234 tree
Idea: 


Advantages: 

Variations: 

Structure and balancing
In a 234 tree, every node has capacity to store 1, 2, or 3 keys. Internal nodes with \(k\) keys have \(k+1\) children (2, 3, or 4) and we call them accordingly, 2nodes, 3nodes, and 4nodes:
All leaves must have the same depth  they have to be at the same level. This is achieved by splitting nodes that overflow and joining or reorganizing nodes that underflow.
Consequently, a 234 tree of height \(h\) stores at least \(2^h1\) keys (if all nodes are 2nodes) and at most \((4^h1)/3\) keys (if all nodes are 4nodes). This implies height between \(\log_4(3n+1)\approx\frac12\log n\) and \(\log (n+1)\).
Insertion
When we insert a new key into a 2node or 3node, we just get a 3 or 4node, which is OK.
However, when we insert a key into a 4node, it overflows and we need to split it:
The procedure continues by inserting \(z\) to the parent node. This may even start a cascade of overflown 4nodes which ends either when the parent has enough capacity or we get to the top of the tree and create a new root (at this point the height of the whole tree increases by 1).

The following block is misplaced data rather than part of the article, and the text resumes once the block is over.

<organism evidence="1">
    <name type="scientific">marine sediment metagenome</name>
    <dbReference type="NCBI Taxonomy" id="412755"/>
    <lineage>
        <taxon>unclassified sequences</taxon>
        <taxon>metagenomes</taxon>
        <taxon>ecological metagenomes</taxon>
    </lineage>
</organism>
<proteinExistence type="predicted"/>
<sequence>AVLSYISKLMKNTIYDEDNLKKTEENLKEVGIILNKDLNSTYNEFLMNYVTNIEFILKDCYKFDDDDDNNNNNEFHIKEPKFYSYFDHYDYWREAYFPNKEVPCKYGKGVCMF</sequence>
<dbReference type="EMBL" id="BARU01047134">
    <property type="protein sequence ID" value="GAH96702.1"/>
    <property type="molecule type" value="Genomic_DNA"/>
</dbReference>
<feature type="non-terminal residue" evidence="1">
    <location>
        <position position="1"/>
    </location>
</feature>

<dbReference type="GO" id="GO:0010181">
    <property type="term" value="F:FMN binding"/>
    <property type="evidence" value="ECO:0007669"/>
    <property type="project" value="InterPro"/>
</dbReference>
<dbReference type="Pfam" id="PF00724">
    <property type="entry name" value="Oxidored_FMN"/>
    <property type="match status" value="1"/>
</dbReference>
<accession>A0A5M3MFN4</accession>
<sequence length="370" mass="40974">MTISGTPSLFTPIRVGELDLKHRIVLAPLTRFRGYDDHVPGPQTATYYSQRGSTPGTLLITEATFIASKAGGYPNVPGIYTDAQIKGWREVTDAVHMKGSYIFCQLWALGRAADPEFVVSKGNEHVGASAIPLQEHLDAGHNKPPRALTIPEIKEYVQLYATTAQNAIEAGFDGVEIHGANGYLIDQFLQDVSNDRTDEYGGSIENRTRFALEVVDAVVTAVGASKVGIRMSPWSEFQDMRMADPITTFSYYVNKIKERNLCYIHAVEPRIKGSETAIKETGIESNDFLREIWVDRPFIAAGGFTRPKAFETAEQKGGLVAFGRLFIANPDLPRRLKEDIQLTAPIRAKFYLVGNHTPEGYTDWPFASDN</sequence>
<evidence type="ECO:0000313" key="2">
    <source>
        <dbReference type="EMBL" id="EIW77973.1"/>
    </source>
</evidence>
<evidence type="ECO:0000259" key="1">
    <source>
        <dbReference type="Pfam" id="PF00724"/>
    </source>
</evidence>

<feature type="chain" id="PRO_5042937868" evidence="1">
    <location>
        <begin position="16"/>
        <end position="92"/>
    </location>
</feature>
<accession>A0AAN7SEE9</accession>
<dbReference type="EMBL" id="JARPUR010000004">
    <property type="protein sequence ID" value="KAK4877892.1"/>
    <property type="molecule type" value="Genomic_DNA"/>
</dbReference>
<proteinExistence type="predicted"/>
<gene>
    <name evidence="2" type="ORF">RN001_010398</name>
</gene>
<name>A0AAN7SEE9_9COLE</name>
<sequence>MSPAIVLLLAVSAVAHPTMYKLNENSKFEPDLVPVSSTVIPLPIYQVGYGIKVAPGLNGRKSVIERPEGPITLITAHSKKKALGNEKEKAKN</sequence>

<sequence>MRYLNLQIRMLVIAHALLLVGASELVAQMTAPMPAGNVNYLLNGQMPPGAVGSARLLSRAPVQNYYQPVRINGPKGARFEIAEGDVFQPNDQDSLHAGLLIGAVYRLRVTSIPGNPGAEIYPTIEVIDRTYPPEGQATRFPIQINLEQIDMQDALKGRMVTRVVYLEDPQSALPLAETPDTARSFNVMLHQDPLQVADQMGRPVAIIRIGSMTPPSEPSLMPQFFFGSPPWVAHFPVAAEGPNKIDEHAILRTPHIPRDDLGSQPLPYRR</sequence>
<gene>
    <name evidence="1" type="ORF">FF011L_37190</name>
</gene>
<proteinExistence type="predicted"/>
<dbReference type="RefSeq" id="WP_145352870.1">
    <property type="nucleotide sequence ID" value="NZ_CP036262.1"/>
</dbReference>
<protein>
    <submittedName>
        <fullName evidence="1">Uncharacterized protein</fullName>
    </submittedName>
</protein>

Deletion
Assume we are deleting a key from leaf. (If not, we replace the key by its successor, which is in a leaf  the same trick we used in BST). When we delete from a 3 or 4node, we just get 2 or 3node, which is OK.
A problem occurs, when deleting from a 2node which only has a single key, so after deletion, the node is empty and this is not allowed. There are two ways to fix it.
If a sibling next to it is a 3 or 4node, we can borrow a key from it:
(A node may have two adjacent siblings  left and right. If any one of them is a 3 or 4node, i.e. is full enough, we can borrow a key from it.)
We can’t use this trick if an adjacent sibling is a 2node. In this case, we join it with a key from the parent node and recursively deal with deleting from the parent node (this may start a cascade of joins):
Here is the situation with 2 adjacent siblings, both 2nodes:
In this case we join \(x\) and \(y\); the parent node keeps \(z\) and we can stop.
Thus, the entire delete
operation may involve a series of joins. It ends either with a share, or with join when parent is a 3 or 4node, or continues all the way up to the root. In that case the final join deletes root and height of the tree decreases by 1.